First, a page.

M. Gene’s Own Brand of Feminism as Portrayed by Nakia Secrest

by Fanny Garcia
of The Los Angeles Theatre Center in Los Angeles, CA
Volume X. Dec-Feb 2014

To know Nakia Secrest is to know a woman of incredible passion and zest for life. It is these qualities that she infused into the role of M. Gene in the Los Angeles production of the road weeps, the well runs dry by Marcus Gardley at the Los Angeles Theater Center.

The Haitian-American actress, singer and photographer grew up in Waltham, Massachusetts. Although she brings a smile to everything she does, her journey in life has not been without hardship. The day after her high school graduation, she survived a fatal car crash that left her in a coma for three days. This event was a turning point in her life and motivated her to “live life to the fullest!” she explained in an interview.

Nakia studied acting at the American Musical and Dramatic Academy in New York.  Some of the amazing women she has performed with in various productions over the years are Josephine Baker, Dorothy Dandridge, and Billie Holiday. Portraying all these beautiful, talented and strong women of color helped Nakia understand the character of M. Gene, the forceful and God fearing wife of Fat Rev, the town preacher. “My first impression of M. Gene was that of an independent woman who was desperate to be heard.”

During a rehearsal, playwright Marcus Gardley gave the cast background information on the play’s characters. It turns out that M. Gene is a survivor of the Trail of Tears, the ethnic cleansing and forced relocation of thousands of Native Americans from their land in 1830 by the U.S. government.

M. Gene is a survivor. A woman who had to carve out a place for herself in order to endure the loneliness and isolation that separated her from her family.  Therefore, her character is guided by a strong need to hang on to “normalcy” or stability and she uses femininity and her Christian faith to recuperate what was taken from her.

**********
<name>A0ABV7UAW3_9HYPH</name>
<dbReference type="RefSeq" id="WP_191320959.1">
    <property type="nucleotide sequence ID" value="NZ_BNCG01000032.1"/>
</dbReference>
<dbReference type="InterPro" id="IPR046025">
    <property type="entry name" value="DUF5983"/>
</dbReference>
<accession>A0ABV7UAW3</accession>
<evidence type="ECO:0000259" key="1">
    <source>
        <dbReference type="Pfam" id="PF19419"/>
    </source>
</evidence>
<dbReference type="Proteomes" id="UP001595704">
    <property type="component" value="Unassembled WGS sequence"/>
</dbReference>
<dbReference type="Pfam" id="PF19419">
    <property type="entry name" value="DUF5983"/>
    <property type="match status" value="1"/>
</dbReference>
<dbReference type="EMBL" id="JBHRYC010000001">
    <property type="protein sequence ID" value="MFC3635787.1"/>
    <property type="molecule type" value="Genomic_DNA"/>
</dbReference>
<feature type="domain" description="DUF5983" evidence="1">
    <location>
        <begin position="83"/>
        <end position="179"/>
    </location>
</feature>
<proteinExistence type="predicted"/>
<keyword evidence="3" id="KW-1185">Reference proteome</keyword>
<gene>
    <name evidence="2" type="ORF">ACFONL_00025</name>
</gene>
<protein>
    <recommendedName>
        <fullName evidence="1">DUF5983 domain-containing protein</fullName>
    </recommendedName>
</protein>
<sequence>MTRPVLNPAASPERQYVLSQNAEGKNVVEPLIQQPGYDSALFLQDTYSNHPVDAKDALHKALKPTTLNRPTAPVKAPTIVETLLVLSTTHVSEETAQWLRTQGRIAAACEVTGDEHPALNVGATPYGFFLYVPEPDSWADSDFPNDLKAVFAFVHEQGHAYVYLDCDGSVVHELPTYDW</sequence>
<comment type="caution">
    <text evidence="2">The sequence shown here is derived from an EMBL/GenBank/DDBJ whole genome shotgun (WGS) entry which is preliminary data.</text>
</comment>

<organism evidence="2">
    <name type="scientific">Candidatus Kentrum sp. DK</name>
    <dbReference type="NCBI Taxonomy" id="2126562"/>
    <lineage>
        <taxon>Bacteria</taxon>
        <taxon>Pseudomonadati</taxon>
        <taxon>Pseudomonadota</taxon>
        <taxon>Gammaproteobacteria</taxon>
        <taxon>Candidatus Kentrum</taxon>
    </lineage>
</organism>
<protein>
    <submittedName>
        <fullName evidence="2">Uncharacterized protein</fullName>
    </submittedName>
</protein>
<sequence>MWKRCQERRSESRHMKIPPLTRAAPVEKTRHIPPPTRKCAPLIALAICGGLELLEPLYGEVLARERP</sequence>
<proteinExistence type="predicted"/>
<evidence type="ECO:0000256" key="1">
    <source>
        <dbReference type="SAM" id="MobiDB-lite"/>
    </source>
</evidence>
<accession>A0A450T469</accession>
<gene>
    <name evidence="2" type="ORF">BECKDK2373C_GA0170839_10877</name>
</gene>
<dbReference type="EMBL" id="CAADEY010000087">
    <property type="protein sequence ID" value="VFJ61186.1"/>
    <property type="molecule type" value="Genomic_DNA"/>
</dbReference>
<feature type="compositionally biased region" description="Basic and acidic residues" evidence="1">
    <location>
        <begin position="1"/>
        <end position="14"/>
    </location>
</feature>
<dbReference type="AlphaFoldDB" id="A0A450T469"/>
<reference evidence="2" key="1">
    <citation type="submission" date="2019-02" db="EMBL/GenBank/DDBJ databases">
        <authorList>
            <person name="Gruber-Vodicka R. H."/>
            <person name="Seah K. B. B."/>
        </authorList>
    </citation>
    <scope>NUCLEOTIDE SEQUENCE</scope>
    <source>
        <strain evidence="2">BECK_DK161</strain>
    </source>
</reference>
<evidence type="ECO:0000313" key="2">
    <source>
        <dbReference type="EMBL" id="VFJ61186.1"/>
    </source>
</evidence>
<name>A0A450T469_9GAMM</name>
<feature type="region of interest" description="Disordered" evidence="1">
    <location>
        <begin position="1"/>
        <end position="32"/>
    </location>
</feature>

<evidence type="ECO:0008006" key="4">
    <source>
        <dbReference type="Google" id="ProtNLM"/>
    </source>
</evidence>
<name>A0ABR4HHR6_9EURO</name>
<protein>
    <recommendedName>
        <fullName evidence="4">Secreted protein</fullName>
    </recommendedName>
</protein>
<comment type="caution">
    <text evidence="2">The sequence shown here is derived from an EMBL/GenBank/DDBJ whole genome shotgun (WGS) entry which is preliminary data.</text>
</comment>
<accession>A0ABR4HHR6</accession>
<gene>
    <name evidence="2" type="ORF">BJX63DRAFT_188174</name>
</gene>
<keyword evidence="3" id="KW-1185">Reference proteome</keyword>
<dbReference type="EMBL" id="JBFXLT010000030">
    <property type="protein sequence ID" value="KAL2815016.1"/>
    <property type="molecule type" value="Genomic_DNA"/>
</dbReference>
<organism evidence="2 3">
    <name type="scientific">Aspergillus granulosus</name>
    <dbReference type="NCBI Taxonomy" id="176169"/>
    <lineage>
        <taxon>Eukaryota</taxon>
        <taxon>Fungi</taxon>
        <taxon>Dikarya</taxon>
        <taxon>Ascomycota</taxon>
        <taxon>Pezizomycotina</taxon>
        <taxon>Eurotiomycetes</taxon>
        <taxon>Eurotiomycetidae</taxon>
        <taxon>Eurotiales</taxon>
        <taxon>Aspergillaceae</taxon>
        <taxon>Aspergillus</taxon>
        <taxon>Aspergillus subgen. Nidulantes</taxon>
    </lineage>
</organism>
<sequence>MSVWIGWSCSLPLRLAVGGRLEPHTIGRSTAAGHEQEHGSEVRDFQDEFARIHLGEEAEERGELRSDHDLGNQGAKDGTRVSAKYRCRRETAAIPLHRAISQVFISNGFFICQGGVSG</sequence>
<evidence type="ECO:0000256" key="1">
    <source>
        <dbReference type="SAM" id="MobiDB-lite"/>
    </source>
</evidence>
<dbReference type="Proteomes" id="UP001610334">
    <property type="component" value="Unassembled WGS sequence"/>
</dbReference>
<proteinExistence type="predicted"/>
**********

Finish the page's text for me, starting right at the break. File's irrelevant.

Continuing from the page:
Nakia feels that M. Gene understands that her adopted community in Wewoka, Oklahoma is “becoming increasingly divided by conflicts of the old and the new way – Christianity versus Native spirituality, women versus men, Black versus Native, full blood versus half blood, heterosexuality versus homosexuality.”

M. Gene believes that the only way to preserve a sense of unity begins by establishing strong Christian convictions. “There was a place for her in the new religion [Christianity]” explains Nakia. When the old ways or Native ways excluded her with their many rituals and storytelling, M. Gene found a “singular voice” in Christianity where she could direct all her questions. “Her fanatical religious nature [in the world of the play] shows how religions or ideas in general can be the cause of community and family separations even though they strive to achieve the same connectedness to oneself, family and nature.”

For Nakia, the play and the role of M. Gene gave her a deeper understanding about how people react to threats made on their communities. People want to belong to a partner, community, or nation and when this is threatened, there are many different reactions. M. Gene reacted by insisting that Christianity would preserve what was left of her family and home. “We truly all desire the same things,” says Nakia. “We just go after them in different ways.”

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